Lend me your mind's ear — communications and portals

Social media for dummies: The Twitterforce

with 2 comments

Still in doubt about the nascent power of social media?

I don’t think Chris Dodd is.

After the firestorm unleashed when Dodd made his MPAA statement, after Twitter’s tweet reckoning, it’s hard to ignore the explosive immediacy of social tools. This digital wave moves like a tsunami.

Woe unto he (or she) who doesn’t understand its potential.

Behold the social media army at work

You can watch it come at you, too late. Dodd and the MPAA did. Helpless, MPAA brass could only blink as Twitter users reloaded and fired off salvo after salvo, millions of tweets into a universe that decided Dodd’s language ignored too much, and that the freedoms associated with the Internet were sacred cows worth fighting for.

If you’ve followed this story, does any of the MPAA’s messaging resonate with you? Where’s the conversation demonstrating the validity of the MPAA’s opinion?

If good research defending the MPAA’s cause exists, why don’t we know about it? The anti-SOPA forces got their message out in a timely, effective way, and the conversation they initiated was believable and became important to stakeholders within minutes.

The MPAA’s press is more about its “blunderstatement” in a very new year than it is about persuading, informing or influencing.

And what of some of the important stakeholders that were ignored?

SOPA is dead. Long live SOPA.

SOPA may have expired through the ire of digital revolutionaries who know how to get their message heard, but there’s sure to be a Son of SOPA. Dear MPAA: Take greater stock of all stakeholders and address audiences in their own language instead of insulting stakeholders with a confused, paternal rant.

I mean, “corporate pawns”? Really?

Who came out looking unfocused and ill-prepared, hanging on a pseudo-“fight the power” statement? The MPAA was playing in the court of the digitized, where “alternate” and “alternative” are fairly normal lifestyles.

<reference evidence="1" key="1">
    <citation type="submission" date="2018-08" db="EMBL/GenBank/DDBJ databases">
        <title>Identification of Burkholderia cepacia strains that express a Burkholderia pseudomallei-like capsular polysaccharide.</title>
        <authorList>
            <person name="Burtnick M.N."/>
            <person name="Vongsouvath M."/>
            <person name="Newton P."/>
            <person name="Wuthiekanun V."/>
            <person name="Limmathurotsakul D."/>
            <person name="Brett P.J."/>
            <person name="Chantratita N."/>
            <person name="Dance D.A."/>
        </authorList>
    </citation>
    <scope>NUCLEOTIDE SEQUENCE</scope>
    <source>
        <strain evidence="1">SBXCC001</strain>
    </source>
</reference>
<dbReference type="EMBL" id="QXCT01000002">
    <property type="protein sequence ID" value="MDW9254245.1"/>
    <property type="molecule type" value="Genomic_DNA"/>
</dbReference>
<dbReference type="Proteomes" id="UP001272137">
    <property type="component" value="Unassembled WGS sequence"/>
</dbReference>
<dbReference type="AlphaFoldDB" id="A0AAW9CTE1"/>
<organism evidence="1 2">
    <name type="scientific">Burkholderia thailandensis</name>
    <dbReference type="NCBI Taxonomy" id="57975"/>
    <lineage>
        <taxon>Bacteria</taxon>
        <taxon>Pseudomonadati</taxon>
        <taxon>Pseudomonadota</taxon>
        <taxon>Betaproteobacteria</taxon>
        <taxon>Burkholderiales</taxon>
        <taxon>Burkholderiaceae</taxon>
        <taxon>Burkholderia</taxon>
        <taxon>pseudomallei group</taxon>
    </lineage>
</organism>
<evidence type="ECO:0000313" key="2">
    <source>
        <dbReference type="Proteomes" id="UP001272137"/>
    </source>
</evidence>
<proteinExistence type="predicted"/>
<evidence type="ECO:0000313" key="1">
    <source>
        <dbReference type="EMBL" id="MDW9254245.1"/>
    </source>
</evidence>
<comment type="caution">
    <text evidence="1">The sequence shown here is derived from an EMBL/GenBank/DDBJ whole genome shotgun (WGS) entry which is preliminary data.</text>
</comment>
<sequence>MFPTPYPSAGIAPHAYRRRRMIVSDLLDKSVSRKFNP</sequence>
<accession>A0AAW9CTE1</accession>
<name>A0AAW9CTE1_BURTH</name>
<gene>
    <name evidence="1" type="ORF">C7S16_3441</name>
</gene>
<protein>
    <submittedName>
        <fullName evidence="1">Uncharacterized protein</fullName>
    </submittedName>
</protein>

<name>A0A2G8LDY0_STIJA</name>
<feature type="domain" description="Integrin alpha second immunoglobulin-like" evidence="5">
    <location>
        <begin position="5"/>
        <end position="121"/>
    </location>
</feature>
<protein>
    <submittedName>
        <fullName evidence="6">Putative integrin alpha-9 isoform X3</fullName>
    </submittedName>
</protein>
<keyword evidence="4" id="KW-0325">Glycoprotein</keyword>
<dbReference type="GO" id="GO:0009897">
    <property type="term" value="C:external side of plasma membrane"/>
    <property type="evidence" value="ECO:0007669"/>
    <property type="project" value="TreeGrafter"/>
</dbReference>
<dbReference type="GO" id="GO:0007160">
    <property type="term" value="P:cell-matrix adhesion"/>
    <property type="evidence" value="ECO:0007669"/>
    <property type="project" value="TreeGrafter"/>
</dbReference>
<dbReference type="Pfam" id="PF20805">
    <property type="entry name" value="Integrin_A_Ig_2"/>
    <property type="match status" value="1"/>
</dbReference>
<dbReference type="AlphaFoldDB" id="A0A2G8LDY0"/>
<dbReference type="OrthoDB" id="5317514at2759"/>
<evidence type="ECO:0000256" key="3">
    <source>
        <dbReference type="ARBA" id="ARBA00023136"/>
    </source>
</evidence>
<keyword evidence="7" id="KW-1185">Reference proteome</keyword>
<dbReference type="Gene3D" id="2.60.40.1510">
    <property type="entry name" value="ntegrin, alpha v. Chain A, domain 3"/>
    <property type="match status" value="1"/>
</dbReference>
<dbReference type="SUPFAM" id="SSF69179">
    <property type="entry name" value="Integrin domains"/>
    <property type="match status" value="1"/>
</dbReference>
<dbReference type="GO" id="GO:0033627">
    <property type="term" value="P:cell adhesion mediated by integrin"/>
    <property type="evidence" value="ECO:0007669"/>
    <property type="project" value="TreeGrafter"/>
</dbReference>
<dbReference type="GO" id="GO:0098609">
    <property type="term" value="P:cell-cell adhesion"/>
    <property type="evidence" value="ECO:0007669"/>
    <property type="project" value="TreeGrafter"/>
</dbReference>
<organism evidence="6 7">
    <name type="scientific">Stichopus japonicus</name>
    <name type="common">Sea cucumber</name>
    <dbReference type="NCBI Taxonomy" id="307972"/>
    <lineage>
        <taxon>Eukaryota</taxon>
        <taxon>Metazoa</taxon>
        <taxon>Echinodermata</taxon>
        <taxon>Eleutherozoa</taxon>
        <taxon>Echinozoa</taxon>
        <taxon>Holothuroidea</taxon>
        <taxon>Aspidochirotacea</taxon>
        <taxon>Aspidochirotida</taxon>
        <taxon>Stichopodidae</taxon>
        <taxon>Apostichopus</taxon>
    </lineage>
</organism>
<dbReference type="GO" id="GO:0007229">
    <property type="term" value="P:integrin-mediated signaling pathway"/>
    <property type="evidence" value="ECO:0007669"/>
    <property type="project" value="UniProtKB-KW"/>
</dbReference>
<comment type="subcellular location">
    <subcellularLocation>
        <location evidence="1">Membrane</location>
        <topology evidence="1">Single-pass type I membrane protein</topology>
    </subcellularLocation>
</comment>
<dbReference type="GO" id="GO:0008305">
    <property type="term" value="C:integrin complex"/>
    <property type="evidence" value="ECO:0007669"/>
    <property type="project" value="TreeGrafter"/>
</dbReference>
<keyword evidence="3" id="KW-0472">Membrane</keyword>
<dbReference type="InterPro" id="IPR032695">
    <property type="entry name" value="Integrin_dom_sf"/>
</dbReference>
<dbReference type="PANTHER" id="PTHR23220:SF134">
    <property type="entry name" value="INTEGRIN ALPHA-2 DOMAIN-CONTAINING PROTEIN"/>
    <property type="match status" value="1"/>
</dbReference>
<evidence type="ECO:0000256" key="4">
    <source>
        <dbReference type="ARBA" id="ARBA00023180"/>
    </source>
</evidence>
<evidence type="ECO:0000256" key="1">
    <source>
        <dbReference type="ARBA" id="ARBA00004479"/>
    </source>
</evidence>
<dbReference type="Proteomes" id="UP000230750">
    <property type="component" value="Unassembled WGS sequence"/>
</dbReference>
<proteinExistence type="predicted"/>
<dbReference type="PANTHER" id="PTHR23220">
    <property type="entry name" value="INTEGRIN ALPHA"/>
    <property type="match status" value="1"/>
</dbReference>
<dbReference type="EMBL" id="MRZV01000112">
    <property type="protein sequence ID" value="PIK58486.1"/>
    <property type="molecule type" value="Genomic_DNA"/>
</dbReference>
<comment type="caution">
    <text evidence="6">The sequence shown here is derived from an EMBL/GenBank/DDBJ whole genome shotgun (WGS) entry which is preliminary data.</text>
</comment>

Did the MPAA consider the different levels of its audience at all? Did it forget about secondary or tertiary audiences?

It was the old world meeting the new world. No contest. The MPAA scolded everyone. It looked like the representative of a defunct business model. Not good.

Was Dodd trying to prove critics of the entertainment industry correct?

Writers have been criticizing entertainment industry decisions since Napster rose like Godzilla from the sea. Did no one at the MPAA consider that their statement might blast through cyberspace reinforcing what critics have been saying about the old business model?

The MPAA obviously didn’t know the extent of or the attitudes of a large segment of its audience. That audience just reacted with one, big techno-slap.

2.4 million tweets in a day. That’s a big chunk of your target audience to miss.

As they used to say in the Batman episodes:


TwitterForce: The ability to send a salvo of millions of messages in the space of a day. Quite a message.

We live in interesting times.

Don’t touch that dial!

2 Responses

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  1. Thanks for the article.

    A. Haiba

    August 18, 2012 at 1:18 am

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